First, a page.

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Labriola on 5 things to watch at training camp

Ready or not, here it comes:

Players are due to report on Thursday, July 25, and the final practice open to the public will be on Thursday, Aug. 15. In between, the work necessary to lay the foundation and set the course for the 2019 Steelers to contend for a championship must get done.

Below are a handful categories that figure to be focal points of this training camp, and each could serve as an interesting diversion for fans interested in a summer afternoon spent watching football practice on the Saint Vincent College campus:

It's no secret that the Steelers cannot contend for a championship if their defense does not do better than the eight interceptions and 15 total takeaways the unit posted in 2018. In the first place, the eight interceptions tied a franchise low that was set during an 11-game season in 1940, and the only teams with fewer than 15 takeaways last season were the 6-10 Detroit Lions with 14, and the 4-12 San Francisco 49ers with seven.

It should no longer be necessary to tout the importance of taking the ball away in today's pass-happy NFL, and the Steelers have been emphasizing that aspect both in their scouting of rookies and free agents as well as incorporating drills into their practices to hone the skills needed to make it happen.

During this upcoming training camp, fans can expect to see defensive backs working on the JUGS machine as if they were wide receivers, and there also have been some things introduced during individual drills to emphasize the find-the-ball, catch-the-ball basics involved in coming up with takeaways.

It's one thing to talk about it and then work on it, but who among the current crop of defenders has the ability to step forward and make things happen? As of today, that's still largely an unknown, but rest assured the coaches, if presented with guys who display a knack for making plays on the ball, will find ways to get those guys on the field.

The presumptive starting defensive backfield at this point would include Joe Haden and Steven Nelson at cornerback and Terrell Edmunds and Sean Davis at safety. Those four players combined for eight interceptions in 2018, and half of those were recorded by Nelson in Kansas City. The Steelers defense more than halved the number of big passing plays it allowed from 2017 to 2018, and Davis in particular deserves kudos for that, but when two safeties played as many snaps as Davis and Edmunds did in 2018 and combined for only two interceptions and three total takeaways, that's not good enough in an equally important defensive category.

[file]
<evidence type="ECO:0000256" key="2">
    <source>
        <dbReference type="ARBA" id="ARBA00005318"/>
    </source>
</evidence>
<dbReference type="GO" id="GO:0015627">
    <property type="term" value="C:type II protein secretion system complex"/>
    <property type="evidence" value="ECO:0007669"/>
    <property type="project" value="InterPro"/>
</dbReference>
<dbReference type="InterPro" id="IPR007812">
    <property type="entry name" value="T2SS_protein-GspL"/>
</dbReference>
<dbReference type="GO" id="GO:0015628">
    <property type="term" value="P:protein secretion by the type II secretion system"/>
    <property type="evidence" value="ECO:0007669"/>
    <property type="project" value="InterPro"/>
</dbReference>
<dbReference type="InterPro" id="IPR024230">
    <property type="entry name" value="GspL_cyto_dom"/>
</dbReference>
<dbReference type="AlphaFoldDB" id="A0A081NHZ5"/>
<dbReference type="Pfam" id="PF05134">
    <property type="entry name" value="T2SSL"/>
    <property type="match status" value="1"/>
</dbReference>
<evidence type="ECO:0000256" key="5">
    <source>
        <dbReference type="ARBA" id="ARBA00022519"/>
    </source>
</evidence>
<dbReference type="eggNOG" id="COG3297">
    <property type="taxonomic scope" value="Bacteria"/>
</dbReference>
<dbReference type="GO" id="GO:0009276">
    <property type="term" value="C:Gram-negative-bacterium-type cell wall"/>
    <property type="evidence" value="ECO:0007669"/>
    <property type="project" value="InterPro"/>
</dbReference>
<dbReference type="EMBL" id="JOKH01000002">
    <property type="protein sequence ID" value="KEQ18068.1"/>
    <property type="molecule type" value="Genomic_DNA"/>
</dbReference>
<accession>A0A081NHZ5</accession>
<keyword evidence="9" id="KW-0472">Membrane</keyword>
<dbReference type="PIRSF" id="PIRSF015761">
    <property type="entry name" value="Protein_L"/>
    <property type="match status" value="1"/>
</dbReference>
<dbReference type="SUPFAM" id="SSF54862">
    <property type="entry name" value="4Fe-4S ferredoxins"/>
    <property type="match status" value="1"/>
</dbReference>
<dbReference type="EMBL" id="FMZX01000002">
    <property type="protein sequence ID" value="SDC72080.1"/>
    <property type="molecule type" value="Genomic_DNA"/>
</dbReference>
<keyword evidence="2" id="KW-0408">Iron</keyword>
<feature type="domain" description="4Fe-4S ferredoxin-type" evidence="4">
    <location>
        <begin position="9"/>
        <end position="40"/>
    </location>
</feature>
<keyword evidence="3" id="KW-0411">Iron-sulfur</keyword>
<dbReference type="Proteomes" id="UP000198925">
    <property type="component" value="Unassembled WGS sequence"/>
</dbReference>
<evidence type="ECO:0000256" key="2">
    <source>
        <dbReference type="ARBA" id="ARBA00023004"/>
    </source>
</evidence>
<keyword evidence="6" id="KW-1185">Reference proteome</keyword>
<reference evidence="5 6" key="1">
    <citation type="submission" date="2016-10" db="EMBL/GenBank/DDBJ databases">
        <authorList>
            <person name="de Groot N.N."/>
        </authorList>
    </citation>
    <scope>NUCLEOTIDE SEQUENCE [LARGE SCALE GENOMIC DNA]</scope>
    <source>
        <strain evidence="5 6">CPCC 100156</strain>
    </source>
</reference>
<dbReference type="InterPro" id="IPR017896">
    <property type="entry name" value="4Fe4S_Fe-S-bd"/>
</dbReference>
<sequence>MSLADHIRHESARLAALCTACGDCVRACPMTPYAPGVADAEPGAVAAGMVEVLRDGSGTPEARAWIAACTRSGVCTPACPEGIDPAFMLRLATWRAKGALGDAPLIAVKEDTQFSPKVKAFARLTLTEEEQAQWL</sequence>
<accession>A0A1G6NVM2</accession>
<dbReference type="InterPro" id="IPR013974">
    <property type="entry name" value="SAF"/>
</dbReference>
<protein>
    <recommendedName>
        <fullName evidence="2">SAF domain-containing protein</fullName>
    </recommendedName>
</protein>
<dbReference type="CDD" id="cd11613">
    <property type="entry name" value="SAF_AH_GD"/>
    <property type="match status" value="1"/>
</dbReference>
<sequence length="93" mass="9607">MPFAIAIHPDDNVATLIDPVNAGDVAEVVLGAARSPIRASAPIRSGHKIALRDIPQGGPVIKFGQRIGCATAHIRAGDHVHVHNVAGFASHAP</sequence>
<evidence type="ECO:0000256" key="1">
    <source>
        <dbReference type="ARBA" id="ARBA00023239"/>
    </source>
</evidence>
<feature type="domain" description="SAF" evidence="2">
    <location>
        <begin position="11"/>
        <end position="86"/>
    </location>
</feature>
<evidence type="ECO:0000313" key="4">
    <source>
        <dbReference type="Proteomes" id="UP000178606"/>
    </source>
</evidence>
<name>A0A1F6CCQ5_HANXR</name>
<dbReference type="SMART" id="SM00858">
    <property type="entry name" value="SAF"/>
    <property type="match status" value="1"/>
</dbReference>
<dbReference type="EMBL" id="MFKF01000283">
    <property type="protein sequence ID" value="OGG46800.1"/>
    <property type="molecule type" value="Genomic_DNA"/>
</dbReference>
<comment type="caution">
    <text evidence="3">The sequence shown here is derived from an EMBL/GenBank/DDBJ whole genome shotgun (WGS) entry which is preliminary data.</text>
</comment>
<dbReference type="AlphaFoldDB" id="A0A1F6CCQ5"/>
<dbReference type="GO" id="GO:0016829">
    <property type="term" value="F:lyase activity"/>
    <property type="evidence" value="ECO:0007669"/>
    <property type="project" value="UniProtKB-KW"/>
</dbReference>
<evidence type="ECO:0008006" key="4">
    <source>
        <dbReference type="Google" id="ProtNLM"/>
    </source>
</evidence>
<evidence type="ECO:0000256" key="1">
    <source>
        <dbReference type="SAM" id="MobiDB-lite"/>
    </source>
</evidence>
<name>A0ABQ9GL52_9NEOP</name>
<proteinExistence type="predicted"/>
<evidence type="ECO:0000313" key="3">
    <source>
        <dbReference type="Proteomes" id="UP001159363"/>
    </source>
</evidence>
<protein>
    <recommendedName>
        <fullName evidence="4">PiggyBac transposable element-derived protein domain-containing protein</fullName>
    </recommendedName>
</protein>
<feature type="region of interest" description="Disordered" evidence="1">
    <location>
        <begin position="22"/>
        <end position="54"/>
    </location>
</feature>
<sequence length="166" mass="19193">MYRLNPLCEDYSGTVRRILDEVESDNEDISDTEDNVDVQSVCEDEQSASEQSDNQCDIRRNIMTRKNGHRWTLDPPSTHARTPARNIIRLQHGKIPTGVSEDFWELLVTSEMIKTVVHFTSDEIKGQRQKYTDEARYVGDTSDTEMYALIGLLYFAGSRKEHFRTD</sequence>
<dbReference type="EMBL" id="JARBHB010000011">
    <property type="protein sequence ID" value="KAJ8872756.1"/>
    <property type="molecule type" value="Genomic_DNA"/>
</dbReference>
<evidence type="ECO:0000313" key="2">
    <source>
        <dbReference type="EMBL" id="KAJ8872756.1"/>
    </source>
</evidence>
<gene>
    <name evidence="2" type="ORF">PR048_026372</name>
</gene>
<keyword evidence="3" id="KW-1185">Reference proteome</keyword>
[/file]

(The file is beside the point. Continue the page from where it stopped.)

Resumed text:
And to be fair, ball awareness isn't limited to when the ball is in the air, because while it's reasonable to expect more than 13 forced fumbles over the course of a 16-game regular season, it's more than fair to expect more than six of those to be recovered by the defense and turned into takeaways.

This is an area in which the Steelers must improve, and if it's going to happen it usually shows itself first in practice.

The optimum situation would be for Ben Roethlisberger to take every meaningful snap through the entirety of the 2019 NFL season, but if the Steelers aren't lucky enough for that to happen their backup quarterback will have to step up. Unlike other teams with a clearly defined depth chart at quarterback, the Steelers will enter this training camp with a two-man competition for what can turn out to be the most important non-starting role on the team.

Joshua Dobbs unseated veteran backup Landry Jones last summer with a preseason that had him complete 67.4 percent for a team-best 434 yards, with four touchdowns, two interceptions, and a rating of 111.9. But not far behind Dobbs on the stat sheet was rookie Mason Rudolph, who completed 54.5 percent for 315 yards, with three touchdowns, one interception, and a 90.6 rating.

Today, Dobbs is entering his third NFL season and Rudolph his second, and so far in this offseason program Rudolph seems to be up to Mike Tomlin's expectation that players are to show significant improvement from their first to their second seasons in the league.

In between the end of his rookie season and the start of the Steelers' offseason program, Rudolph employed renowned quarterback tutor Tom House to refine his throwing motion, and the former Oklahoma State quarterback also spent a lot of time honing his footwork. Those efforts have not gone unnoticed.

Based on what Dobbs pulled off last summer to replace Jones, it wouldn't be wise for anyone to take him lightly in this competition, and hovering over all of this anyway is that the Steelers signed Roethlisberger to a three-year contract earlier this offseason that binds him to the team through the 2021 season.

It's easy and always fun to watch a quarterback competition unfold in a training camp setting, and Dobbs vs. Rudolph should provide fans at Chuck Noll Field with some interesting viewing starting in late July.